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A Short History Of The Salonika Campaign

By 1917 a multinational Allied force under French General Maurice Sarrail numbering 500,000 troops faced the Bulgarian Army and German, Austro-Hungarian and Turkish units, totalling 300,000 men. The front line stretched from Albania to the mouth of the River Struma in Greece.

By March 1917 the British Salonika Force (BSF) under General George Milne held 90 miles (144 km) of front, including the key strategic position at Doiran.

Sarrail launched an offensive in April 1917, with French, Italian, Russian and Serbian troops. In support, the BSF attempted to capture Bulgarian positions around Doiran. When this offensive failed, static trench warfare continued until autumn 1918.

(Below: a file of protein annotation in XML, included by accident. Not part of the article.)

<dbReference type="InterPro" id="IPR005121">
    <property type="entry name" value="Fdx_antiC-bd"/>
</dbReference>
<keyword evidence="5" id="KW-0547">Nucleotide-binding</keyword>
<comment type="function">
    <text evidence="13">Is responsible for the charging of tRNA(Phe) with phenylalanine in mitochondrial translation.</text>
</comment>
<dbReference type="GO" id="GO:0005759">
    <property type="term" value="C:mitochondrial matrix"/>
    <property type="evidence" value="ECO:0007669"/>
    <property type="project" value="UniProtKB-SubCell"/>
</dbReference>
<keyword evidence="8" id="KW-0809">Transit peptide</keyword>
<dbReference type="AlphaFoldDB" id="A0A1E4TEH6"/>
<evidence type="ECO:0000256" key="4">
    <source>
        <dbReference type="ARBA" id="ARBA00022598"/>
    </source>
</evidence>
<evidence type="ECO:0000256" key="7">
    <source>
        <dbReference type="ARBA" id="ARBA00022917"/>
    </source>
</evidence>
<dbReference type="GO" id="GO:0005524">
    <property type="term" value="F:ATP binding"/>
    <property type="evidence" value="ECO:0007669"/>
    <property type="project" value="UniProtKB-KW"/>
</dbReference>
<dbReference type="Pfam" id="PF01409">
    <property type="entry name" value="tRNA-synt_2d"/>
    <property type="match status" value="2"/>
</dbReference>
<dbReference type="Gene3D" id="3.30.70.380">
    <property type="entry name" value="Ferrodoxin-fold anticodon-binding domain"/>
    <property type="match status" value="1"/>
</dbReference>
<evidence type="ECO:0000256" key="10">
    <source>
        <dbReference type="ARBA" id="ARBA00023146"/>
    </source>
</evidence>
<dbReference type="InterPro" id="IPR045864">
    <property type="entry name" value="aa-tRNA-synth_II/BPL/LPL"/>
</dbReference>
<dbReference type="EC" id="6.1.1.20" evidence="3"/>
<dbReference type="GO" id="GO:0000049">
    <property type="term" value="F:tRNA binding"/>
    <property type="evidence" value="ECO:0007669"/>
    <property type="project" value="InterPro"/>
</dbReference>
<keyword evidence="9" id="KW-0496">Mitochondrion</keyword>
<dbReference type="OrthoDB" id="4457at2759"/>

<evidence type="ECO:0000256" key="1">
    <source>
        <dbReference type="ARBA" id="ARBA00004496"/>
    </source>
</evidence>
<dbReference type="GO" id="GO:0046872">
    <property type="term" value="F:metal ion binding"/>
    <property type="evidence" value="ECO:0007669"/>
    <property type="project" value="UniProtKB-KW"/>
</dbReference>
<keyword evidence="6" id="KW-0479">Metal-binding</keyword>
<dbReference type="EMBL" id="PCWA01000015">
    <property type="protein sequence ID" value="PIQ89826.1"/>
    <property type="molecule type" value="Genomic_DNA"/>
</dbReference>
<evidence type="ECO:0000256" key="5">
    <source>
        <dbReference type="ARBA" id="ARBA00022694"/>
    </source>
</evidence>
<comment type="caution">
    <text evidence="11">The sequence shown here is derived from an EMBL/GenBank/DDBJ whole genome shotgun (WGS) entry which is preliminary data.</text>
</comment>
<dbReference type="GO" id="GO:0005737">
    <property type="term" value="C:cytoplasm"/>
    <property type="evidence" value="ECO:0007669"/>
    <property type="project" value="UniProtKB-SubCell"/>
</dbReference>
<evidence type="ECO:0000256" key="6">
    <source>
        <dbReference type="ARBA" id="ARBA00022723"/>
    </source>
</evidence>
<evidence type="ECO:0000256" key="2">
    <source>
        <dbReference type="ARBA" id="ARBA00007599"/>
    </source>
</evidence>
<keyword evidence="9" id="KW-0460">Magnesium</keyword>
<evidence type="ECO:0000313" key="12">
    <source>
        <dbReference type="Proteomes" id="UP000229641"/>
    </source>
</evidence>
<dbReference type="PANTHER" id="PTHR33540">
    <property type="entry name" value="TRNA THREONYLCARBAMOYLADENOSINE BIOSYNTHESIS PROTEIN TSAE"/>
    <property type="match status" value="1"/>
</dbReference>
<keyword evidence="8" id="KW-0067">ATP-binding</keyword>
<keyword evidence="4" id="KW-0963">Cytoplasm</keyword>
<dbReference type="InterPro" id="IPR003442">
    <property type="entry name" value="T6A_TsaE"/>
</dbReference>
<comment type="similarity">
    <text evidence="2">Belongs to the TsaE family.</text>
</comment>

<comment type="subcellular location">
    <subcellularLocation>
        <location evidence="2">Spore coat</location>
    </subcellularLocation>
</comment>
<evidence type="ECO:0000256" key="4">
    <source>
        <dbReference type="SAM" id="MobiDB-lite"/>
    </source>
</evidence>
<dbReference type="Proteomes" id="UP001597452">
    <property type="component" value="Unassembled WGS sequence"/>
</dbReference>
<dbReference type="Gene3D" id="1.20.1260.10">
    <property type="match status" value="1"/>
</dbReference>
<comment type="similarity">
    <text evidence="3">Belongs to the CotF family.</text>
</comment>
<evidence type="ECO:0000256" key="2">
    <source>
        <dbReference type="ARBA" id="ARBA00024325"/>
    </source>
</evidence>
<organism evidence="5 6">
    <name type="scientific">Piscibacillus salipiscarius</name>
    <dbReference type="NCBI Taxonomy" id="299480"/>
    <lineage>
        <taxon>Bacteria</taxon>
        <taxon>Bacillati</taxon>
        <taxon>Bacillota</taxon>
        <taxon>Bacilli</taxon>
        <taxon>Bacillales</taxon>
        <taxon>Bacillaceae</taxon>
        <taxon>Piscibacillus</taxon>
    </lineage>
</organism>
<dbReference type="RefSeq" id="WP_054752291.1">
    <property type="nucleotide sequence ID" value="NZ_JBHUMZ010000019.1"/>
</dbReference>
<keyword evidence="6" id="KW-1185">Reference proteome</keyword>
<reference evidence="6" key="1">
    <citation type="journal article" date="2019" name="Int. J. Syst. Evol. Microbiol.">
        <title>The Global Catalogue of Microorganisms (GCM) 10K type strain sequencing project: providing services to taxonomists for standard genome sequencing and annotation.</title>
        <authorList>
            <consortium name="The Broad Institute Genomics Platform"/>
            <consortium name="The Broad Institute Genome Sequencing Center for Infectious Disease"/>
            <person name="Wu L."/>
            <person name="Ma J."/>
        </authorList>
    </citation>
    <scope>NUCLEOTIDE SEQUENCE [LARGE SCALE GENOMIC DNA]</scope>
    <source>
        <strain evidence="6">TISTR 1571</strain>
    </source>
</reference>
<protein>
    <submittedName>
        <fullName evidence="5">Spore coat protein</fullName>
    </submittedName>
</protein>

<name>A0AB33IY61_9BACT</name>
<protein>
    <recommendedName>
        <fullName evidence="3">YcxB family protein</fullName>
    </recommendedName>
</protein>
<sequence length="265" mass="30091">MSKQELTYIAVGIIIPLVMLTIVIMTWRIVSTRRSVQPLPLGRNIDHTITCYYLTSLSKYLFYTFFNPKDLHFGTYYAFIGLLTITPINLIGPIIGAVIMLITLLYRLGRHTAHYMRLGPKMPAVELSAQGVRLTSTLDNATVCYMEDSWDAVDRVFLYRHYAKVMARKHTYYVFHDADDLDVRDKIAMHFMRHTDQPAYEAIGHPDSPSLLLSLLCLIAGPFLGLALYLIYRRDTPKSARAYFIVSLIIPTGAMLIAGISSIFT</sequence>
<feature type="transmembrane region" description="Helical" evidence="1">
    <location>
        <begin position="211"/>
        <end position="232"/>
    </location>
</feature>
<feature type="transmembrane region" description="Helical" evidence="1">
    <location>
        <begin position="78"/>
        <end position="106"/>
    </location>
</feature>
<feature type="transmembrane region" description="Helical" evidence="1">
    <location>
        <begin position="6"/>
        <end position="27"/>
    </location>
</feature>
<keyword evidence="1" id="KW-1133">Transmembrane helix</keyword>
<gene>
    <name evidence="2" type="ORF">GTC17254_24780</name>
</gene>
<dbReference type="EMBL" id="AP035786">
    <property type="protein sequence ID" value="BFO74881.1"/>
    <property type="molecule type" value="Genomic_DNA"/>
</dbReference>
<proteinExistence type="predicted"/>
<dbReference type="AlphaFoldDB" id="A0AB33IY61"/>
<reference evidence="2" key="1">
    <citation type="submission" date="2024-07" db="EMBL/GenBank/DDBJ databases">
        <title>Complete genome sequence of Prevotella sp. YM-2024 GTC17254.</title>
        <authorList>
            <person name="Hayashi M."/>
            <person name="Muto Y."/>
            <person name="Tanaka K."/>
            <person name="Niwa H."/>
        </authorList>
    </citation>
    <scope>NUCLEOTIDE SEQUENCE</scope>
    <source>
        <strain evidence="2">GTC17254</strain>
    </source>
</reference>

Living conditions for soldiers on both sides were harsh. Winter and summer brought extremes of climate and disease - especially malaria - caused many more casualties than fighting.

On 15 September 1918, Allied forces, directed by French General Louis Franchet d’Esperey, went onto the offensive. The BSF attacked at Doiran, helping French and Serbian troops to break the Bulgarian defences. Unable to stop this advance, the Bulgarian Army was forced into full retreat.

On 29 September, Bulgaria signed an armistice and fighting ceased the following day.